Sunday, May 24

What I find most interesting are the thoughts that drift through the minds of the tired and inebriated. And to be quite honest, it scares me just a little. Because not only does the alcohol inhibit your ability to think. speak, see, walk, feel properly, but it keeps you from feeling altogether happy.

Now, that makes a lot of sense, does it not? Alcohol is a depressant. And the inability to feel content is therefore further kept from you by inebriation. The paradox is, however, in the fact that people dabble in alcoholism to feel the contentedness that comes with inebriation, drunkenness, and sloven ways. And it works. Not that I speak directly from experience--second hand, if you're curious--but plenty of people, family, friends, acquaintances have succumbed to the pressures that come with the buzz of a drink. So people drink to be happy; is that not the truth? Do enlighten me if I am erred to think such things of the social, American (maybe not?) way of life.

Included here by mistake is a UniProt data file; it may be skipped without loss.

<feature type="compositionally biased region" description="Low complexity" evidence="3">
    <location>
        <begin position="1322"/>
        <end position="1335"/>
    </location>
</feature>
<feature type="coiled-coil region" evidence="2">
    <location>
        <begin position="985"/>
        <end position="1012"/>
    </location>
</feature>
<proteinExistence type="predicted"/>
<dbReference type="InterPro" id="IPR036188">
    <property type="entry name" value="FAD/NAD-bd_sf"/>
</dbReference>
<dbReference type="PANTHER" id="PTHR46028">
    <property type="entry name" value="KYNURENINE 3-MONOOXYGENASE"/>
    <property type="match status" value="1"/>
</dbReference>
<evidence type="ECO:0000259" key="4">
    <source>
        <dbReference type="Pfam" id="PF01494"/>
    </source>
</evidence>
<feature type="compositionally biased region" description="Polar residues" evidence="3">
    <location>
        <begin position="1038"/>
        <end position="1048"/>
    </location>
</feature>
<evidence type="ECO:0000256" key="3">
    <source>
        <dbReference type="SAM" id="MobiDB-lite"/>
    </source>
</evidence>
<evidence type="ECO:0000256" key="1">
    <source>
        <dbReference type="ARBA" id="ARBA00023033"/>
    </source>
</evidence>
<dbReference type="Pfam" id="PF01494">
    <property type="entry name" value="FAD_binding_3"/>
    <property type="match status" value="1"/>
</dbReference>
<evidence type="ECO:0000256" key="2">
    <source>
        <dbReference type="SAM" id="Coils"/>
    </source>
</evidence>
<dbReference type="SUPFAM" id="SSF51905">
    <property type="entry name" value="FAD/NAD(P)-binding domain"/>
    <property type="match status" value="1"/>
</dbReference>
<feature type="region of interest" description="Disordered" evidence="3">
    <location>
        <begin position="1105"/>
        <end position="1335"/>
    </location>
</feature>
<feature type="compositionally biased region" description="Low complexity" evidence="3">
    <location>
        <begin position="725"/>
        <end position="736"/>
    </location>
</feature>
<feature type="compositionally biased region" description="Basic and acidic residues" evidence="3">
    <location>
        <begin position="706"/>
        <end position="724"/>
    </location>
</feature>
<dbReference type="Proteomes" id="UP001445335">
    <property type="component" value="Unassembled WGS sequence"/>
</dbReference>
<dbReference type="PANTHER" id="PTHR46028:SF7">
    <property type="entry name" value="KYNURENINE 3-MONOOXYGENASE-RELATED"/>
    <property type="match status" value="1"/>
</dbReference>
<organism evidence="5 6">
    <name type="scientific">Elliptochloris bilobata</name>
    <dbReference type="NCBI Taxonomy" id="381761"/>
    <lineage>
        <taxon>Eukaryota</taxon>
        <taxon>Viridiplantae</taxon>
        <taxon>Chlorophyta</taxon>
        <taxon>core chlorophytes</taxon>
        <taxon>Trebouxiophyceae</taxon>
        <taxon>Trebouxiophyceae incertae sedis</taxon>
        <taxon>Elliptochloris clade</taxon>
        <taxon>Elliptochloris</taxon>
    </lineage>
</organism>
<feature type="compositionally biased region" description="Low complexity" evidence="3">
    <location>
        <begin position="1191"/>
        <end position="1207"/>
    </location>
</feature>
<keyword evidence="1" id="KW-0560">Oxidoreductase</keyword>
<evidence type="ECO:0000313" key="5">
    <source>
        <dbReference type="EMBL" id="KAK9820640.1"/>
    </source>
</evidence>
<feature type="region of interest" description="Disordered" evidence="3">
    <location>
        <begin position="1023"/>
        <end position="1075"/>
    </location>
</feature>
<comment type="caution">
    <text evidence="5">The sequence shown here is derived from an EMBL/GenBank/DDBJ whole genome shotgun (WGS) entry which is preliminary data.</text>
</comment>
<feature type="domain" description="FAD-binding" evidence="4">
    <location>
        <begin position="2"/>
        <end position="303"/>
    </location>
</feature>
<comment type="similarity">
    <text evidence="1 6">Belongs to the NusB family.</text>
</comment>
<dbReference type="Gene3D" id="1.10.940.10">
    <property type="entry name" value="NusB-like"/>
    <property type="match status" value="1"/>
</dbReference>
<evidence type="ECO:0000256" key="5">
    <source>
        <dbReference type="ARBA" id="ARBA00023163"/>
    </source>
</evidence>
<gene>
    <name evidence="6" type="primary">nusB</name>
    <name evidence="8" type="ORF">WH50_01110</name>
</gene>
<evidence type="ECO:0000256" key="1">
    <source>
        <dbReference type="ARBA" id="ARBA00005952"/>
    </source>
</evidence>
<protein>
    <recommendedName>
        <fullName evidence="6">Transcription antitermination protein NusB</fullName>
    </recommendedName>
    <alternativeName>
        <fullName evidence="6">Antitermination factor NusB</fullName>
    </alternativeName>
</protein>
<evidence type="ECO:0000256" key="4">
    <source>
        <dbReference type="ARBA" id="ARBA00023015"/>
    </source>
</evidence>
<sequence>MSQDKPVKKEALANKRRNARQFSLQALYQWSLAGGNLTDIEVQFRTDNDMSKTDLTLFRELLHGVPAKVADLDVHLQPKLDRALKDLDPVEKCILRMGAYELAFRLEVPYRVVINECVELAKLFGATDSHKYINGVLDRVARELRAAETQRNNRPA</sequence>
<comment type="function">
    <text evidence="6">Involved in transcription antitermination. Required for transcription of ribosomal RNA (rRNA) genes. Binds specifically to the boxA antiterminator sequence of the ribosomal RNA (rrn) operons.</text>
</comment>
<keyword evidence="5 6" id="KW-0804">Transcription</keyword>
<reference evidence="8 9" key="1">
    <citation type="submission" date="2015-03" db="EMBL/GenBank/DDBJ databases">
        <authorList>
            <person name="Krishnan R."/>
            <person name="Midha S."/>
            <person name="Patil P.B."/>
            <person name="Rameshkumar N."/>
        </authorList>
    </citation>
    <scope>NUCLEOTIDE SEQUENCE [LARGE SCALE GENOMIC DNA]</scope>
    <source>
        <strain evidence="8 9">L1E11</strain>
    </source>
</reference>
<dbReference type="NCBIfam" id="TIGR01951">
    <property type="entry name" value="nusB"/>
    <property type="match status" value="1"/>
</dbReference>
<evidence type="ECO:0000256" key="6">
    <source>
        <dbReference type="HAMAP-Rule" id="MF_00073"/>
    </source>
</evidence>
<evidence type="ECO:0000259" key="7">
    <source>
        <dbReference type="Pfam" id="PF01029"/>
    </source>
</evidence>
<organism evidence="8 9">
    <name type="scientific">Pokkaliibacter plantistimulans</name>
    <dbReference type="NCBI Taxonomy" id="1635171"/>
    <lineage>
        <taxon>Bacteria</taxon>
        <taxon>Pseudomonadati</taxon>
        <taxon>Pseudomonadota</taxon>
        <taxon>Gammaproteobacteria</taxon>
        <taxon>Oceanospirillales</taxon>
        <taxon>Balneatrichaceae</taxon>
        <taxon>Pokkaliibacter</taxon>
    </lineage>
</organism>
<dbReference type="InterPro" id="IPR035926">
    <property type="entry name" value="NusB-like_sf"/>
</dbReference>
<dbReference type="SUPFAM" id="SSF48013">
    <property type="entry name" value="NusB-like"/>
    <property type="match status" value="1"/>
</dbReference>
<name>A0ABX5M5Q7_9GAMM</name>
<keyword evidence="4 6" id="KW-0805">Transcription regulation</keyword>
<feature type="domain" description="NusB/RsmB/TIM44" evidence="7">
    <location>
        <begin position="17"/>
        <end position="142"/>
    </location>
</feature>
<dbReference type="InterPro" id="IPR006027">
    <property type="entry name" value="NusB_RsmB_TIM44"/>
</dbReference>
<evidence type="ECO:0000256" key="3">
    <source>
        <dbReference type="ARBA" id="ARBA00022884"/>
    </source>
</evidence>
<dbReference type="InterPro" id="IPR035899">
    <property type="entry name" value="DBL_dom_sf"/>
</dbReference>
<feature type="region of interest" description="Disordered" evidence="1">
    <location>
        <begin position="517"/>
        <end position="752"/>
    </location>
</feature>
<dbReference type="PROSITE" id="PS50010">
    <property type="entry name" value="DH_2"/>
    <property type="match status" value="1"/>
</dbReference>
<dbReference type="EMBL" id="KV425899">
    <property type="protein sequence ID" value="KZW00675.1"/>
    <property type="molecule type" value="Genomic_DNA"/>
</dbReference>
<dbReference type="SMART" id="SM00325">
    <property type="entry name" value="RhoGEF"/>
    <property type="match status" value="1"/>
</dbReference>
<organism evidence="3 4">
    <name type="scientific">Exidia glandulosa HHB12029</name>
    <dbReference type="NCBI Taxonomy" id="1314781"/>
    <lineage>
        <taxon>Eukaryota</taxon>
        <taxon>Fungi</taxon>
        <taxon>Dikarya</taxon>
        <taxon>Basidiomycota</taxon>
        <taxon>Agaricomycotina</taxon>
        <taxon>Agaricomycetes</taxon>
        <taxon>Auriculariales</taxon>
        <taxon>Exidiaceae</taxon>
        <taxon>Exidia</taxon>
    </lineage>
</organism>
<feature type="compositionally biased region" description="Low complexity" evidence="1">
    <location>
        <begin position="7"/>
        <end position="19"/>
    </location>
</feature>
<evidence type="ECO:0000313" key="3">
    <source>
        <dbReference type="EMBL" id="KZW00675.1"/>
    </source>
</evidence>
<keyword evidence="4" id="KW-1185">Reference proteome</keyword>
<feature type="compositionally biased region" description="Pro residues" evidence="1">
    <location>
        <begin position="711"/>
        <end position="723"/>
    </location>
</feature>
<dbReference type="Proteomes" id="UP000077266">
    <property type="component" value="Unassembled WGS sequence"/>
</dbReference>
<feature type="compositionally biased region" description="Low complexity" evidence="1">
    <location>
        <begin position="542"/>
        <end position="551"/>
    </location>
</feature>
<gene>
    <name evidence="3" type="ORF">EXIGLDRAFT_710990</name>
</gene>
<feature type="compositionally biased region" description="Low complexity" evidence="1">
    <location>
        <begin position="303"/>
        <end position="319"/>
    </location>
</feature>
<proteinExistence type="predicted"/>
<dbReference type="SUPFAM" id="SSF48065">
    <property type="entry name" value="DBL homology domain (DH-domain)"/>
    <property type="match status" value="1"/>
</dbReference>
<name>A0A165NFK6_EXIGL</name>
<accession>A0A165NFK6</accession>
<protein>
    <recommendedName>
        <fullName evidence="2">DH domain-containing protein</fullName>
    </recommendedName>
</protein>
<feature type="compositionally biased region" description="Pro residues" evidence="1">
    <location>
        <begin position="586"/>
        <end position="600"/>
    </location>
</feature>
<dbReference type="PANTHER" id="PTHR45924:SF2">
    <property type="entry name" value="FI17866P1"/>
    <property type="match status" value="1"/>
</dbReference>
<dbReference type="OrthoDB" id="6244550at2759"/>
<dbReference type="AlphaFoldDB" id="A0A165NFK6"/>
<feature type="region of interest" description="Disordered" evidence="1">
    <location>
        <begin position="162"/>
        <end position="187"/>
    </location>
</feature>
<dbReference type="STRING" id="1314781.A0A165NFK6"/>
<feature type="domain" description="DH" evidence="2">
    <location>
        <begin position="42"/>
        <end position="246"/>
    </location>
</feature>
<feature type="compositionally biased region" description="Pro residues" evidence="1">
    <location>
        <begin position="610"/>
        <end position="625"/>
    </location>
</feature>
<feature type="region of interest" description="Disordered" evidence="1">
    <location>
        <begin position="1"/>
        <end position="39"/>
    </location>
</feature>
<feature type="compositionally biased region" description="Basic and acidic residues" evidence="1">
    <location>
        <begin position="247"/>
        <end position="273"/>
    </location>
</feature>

However, in the pursuit of this so-called "happiness," people are later forced to face the discontent that plagues their present existence. So what is to be done? Surely one may follow suit of their European counterparts. However, what is to be done with the American mindset of "eat, drink, and be merry?"

People continue to confound me. People, therefore, continue to upset, bother, and unsettle me.

What is left for someone who feels like an outsider to two exclusive groups that cannot be simultaneously joined? Shall he forever feel lost?

P.S. Sobriety check-points are hilarious.